Dan Majestic writes: Let me tell you what happened with me at a large Boots chemist, in the West End of London recently. On Regent Street, to be exact. I was doing a radio show that day and arrived at Broadcasting House rather early.
I arrived at Boots, around lunch time, to have a photograph scanned and put on a DVD. I started to have a bad feeling the moment I laid my eyes on the shop assistant behind the photo counter. He didn’t look friendly: wrinkled narrow brow, unhealthy bloodshot eyes and bad teeth. And he kept his left hand stuck deep in his trouser pocket, probably playing with himself.
It’s OK, I thought. You shouldn’t judge people by their appearances. For all you know he might be a good man. Besides, I didn’t really need anything special. I just wanted one photograph to be put on a DVD. No big deal, nothing of any complexity. So I asked the man whether he could transfer my photo on to a DVD relatively quickly, as I did not that much time before my show would start.
The man was rude to me the moment I enquired about the possibility of scanning my photo. He looked at me in a way that implied that he was way too busy to attend to my needs. And he continued to keep his left hand deep down in his trouser pocket as he took my photograph from me with his right hand. His bloodshot eyes looked absolutely lifeless, as if he was high on something.
He went to the scanning and printing machine but I could see that he had absolutely no idea of how to operate it. He put the photo into the scanning tray, pushed some buttons, but nothing happened. He then picked up the internal phone, dialled a number and said: ‘Joe, do you know how to put photos on DVDs…?’
It was then that an edgy looking customer came up to the counter and started asking the shop assistant about his mobile phone camera. I pointed out to him that I was being served at that moment and was rather in a hurry.
The man suddenly turned very aggressive. ‘Don’t you talk to me like that,’ he hissed, hatred distorting his face. ‘You f..king prick. You f..k!’
I was taken aback. I looked at his ugly mug and the words of my instructor from the times I’d been a military cadet flashed through my mind: ‘If attacked unexpectedly, hit your enemy in the Adam’s apple. One sharp blow would be enough. Then just walk away, and may be, just may be, the paramedics would be able to save him.’
But then I brushed the thought aside, horrified at the idea that I could even think of killing a man in broad daylight, in Boots, in the centre of London. My friends would have not approved of it, I can tell you that. They do not like violence.
‘Why are you swearing at me?’ I said, calmly, looking the punk straight in his colourless eyes. ‘What’s wrong with you?’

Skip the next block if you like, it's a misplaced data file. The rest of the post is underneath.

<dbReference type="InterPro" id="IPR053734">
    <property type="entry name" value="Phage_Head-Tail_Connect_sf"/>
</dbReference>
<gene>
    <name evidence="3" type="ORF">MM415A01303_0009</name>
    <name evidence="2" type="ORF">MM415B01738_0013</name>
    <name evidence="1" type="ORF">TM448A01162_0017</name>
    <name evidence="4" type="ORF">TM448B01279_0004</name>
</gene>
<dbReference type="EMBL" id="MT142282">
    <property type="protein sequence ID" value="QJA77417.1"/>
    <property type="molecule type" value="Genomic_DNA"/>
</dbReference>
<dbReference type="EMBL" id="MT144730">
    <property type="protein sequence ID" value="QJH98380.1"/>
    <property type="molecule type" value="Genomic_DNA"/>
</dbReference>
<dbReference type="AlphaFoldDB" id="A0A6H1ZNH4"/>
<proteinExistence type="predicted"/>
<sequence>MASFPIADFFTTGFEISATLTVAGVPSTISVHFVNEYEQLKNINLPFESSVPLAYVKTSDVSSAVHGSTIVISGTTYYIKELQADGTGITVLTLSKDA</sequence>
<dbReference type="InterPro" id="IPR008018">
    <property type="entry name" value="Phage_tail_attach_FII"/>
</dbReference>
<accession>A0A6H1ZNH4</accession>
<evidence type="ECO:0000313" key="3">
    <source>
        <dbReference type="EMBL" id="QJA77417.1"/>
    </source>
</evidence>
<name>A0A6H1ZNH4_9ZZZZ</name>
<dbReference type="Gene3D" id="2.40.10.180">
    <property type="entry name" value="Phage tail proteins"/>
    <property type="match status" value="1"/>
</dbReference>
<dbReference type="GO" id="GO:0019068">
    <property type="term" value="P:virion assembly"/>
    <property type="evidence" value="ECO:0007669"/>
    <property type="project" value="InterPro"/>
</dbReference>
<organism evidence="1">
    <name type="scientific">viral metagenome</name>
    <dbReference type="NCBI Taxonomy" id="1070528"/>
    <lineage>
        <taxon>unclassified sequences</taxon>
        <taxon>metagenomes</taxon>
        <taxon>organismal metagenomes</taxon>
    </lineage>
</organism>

‘And what the f..k are you going to do about it?’ the disgusting man hissed. ‘What’s you’re gonna do about it?’
I smiled, remembering the face of my instructor again who taught me to keep my cool under pressure and never threaten anyone if I was not prepared to carry out my threat.
‘Nothing,’ I said. ‘I’m not going to do anything at all.’
I signalled to the shop assistant, who was still playing with himself and pretending that nothing was happening, to give me back my photograph. He handed it to me and I walked away.
Now, you might say that it was no big deal, that these things happen. But let me tell you something: if you have punks like that guy in the photo section working in Boots and customers like that disgusting foulmouthed dickhead feeling very comfy in that environment, then I’d have nothing to do with them, Boots that is, anymore.
Boots are already bad enough, with their inflated prices and bad level of service. But to be treated like that by staff and offended for nothing by some lowlife, who, as I have already said, felt quite at home there, was way beyond all acceptable behaviour.
That’s why I’ll never again buy anything in Boots. I’ll never actually walk into any Boots from now on. Because who knows what might happen if I encounter some more unprovoked rudeness. I just might be tempted to use my military instructor’s advice. And someone might get seriously hurt.
By the way, if things continue as they are, Boots will pay the price for hiring lowlifes to work for them and cutting corners. Because that is the price you usually pay for being taken over by the money men, who do not really know how to run a business. Asset stripping, yes, running businesses – no.
From now on I’m going to use the services of a pharmacy called Bliss, on Marble Arch, which is open till midnight and has another branch off Cromwell Road. They look after me well and are always polite and give good advice.
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